I'm not going to get into the details of GPS here... Joe Mehaffey and Jack Yeazel's GPS Information website is where you want to go for that. For those completely unfamiliar with the concept, there are a series of satellites in orbit sending signals down to the surface. Using an electronic device no bigger than a cell phone you can pick up these signals and, with a little mathematical magic, determine your precise position on the Earth. Pretty nifty. Most receivers have all kinds of features and functions, but, again, I won't go into that here.
I bought a receiver in late April 2000. This was fortunate because in early May the Dept. of Defense turned off a "feature" of GPS that intentionally degraded the signal coming from the satellites (called Selective Availability, or SA). This was to prevent our enemies from using our own positioning system to pinpoint bombs against our nuclear missile silos (which require a direct hit to disable). The DoD now has other measures for defense, and so now our receivers are suddenly 10 times as accurate. Accurate enough to find buried treasure...
With the demise of SA, it was possible to take a pair of numbers (latitude and longitude) and get within a couple of meters using a GPS receiver. A game called "GPS Stash Hunt" was born, later named "Geocaching". The idea was simple. You create a cache of goodies, consisting of at least a log book, and hide it somewhere...anywhere... anywhere on the face of the planet. You then publish the latitude and longitude of your cache, and people from all over the world can try and find it with no more than a $100 electronic device. Most of the caches contain goodies or mementos that you can keep, but it's polite to leave something if you take something thus keeping the cache stocked for the next person. The log book lets you write down your adventure in finding the cache, and you can read the adventures of others, where they are from, etc. Once you have signed the logbook and traded any goodies, please leave the cache just as you found it... replace the lid and any covering material, etc. If you have contact information such as an e-mail address for the person who placed the cache you might drop them a note to let them know the status of the cache in case it has been damaged, vandalized, removed, etc.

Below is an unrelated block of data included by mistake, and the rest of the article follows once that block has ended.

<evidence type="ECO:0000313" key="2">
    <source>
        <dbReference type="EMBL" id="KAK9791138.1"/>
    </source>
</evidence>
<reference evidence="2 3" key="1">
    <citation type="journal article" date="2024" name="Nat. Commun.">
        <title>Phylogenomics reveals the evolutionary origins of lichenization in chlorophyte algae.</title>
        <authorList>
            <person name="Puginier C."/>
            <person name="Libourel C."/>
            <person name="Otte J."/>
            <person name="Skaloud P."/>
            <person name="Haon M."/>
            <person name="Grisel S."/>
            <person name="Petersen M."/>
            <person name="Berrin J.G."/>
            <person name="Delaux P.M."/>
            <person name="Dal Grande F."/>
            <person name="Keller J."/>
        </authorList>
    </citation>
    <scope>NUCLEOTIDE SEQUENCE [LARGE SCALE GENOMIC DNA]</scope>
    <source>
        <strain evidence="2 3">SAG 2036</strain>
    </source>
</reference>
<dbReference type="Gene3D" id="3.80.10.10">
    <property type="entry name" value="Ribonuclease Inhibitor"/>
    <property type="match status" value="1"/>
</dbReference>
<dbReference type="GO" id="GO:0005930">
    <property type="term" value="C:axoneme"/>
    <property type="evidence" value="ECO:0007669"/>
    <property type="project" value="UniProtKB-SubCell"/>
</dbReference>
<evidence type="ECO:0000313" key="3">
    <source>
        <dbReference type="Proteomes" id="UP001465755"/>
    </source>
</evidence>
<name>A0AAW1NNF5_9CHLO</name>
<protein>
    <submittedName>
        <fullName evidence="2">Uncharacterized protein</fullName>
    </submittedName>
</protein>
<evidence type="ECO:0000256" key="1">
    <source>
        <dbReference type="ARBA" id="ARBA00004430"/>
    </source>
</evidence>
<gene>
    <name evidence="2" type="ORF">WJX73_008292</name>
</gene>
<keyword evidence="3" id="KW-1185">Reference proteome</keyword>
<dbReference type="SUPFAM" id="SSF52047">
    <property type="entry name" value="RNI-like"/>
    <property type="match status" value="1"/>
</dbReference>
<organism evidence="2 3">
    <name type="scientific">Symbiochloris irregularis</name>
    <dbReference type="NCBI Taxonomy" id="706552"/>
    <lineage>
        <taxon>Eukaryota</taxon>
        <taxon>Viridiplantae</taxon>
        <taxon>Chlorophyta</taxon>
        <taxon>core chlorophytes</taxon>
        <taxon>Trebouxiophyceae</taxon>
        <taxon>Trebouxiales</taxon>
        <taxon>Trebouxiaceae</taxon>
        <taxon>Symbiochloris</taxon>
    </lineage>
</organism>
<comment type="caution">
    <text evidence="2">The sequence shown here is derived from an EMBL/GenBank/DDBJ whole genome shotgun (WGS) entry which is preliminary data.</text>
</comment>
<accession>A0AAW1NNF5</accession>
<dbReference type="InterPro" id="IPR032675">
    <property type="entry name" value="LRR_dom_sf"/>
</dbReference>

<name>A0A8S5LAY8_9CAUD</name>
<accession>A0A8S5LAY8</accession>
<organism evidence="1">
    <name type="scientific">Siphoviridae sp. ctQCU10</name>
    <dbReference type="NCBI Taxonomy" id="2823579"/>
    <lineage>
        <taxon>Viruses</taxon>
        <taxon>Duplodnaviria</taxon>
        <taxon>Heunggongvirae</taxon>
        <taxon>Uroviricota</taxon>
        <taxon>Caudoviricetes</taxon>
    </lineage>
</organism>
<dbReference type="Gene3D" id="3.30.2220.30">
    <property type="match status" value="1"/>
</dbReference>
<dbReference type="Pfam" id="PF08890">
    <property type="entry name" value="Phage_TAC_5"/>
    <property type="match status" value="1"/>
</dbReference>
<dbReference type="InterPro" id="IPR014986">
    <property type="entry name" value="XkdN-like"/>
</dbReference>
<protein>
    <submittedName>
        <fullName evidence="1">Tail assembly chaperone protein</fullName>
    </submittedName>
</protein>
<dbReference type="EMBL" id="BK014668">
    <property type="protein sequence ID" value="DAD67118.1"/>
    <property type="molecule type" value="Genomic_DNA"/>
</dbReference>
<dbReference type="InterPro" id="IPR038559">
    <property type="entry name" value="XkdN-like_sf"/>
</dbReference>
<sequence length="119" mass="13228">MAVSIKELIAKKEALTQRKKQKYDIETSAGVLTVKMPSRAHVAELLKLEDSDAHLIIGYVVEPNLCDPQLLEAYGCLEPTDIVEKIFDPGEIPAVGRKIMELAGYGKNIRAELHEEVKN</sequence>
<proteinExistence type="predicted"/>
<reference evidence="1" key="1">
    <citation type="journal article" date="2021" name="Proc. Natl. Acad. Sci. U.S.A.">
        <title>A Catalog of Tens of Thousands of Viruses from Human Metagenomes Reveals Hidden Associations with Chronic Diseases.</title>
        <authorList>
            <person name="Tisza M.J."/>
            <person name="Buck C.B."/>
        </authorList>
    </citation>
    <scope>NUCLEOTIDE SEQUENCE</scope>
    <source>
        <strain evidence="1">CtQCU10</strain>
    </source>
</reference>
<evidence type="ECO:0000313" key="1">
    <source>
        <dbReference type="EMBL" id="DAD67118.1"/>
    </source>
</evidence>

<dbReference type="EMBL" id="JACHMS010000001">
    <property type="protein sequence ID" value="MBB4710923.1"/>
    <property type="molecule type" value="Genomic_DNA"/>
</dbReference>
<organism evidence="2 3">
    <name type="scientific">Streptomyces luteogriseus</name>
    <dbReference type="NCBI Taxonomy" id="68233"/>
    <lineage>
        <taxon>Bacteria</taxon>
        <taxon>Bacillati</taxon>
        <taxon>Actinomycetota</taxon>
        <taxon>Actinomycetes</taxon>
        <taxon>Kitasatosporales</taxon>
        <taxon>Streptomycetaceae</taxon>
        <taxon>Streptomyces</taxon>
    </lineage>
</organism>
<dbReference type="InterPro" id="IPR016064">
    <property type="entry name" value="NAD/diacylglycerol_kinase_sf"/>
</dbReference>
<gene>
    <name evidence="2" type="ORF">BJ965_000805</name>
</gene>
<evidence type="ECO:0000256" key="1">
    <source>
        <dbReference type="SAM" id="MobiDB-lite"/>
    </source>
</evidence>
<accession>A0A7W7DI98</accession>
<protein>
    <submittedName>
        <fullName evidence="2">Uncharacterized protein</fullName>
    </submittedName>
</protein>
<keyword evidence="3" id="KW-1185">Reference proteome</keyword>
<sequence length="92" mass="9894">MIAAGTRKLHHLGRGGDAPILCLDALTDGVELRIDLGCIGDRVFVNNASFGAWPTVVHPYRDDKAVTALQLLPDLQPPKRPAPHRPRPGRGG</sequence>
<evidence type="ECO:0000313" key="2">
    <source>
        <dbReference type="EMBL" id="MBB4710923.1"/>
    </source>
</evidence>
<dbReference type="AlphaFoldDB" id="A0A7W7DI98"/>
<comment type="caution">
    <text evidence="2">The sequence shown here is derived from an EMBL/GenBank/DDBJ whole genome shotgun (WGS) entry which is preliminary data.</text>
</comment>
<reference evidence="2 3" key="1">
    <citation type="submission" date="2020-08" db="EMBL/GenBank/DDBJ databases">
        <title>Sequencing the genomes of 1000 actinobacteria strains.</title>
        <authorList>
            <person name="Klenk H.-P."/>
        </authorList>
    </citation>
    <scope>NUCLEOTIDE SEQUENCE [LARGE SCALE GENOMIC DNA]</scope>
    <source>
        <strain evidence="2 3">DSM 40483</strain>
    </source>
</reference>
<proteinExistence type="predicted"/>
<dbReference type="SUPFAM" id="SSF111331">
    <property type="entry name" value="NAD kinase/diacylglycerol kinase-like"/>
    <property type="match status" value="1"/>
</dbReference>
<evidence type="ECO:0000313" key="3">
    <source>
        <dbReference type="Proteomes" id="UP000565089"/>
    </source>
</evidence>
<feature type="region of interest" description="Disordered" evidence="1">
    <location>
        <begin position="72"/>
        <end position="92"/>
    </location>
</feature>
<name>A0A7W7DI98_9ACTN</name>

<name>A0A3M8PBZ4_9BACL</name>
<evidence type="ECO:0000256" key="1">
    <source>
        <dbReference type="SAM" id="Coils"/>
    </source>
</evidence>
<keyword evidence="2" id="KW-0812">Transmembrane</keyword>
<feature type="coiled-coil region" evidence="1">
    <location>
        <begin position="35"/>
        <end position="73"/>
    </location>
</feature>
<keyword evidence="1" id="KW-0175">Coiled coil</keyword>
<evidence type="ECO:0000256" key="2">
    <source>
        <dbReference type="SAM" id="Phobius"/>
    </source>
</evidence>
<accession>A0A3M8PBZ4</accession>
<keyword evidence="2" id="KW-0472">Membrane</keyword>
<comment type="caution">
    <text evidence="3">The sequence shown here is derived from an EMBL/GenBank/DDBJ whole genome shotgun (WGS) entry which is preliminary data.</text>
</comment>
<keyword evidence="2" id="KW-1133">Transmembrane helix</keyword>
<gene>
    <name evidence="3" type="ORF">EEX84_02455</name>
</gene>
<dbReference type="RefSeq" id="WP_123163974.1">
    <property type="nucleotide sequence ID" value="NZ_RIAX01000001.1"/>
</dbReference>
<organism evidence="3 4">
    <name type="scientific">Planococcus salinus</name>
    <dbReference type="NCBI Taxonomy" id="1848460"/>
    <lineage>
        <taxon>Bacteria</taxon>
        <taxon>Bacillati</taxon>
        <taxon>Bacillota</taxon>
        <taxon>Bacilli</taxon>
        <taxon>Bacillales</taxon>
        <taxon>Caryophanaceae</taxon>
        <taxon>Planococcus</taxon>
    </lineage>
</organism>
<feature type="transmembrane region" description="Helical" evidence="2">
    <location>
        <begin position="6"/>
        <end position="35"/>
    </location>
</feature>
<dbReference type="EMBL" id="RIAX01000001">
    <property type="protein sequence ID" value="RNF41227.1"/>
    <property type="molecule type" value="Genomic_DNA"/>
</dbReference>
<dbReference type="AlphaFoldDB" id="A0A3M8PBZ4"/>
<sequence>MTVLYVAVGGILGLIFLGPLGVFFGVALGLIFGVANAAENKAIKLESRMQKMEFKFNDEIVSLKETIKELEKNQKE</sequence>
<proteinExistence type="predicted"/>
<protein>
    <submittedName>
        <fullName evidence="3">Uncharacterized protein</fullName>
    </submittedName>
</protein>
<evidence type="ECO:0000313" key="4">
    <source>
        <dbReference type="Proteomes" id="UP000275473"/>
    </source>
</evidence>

Similar games of "hide and seek" have been played for many many years, such as Letterboxing that uses elaborate clues and directions, but this is the first game where nothing but two numbers are required to find the goal.
I have placed a couple of caches in Manistee National Forest with plans for a couple more in the area. They are in 12" diameter plastic buckets, buried to within an inch or so of the top, and sealed with an unmarked black lid. Due to the surrounding trees, they may be covered with leaves or other debris so you may have to do some good old-fashioned searching for them once you get in the general vicinity. I suggest you do some initial homework to find out what sort of terrain you'll be getting into. All coordinates are in the WGS84 datum.
Clicking on the coordinates above will let you see the distance of all known Geocaches in relation to the one you selected. For more information about Geocaching you can visit Mike Teague's original GPS Stash Hunt (Geocache) page.
It's unfortunate, but I feel it's necessary:
Disclaimer: You are under no obligation to hunt my Geocaches. Use your best judgment with the environment and conditions and remember that, like all outdoor sports, there is an element of risk. When/if you find a cache, you are under no obligation to open it. Open at your own risk. If food or drink is present, do not consume if the safety seals are broken; if they are, do everyone a favor and dispose of the items.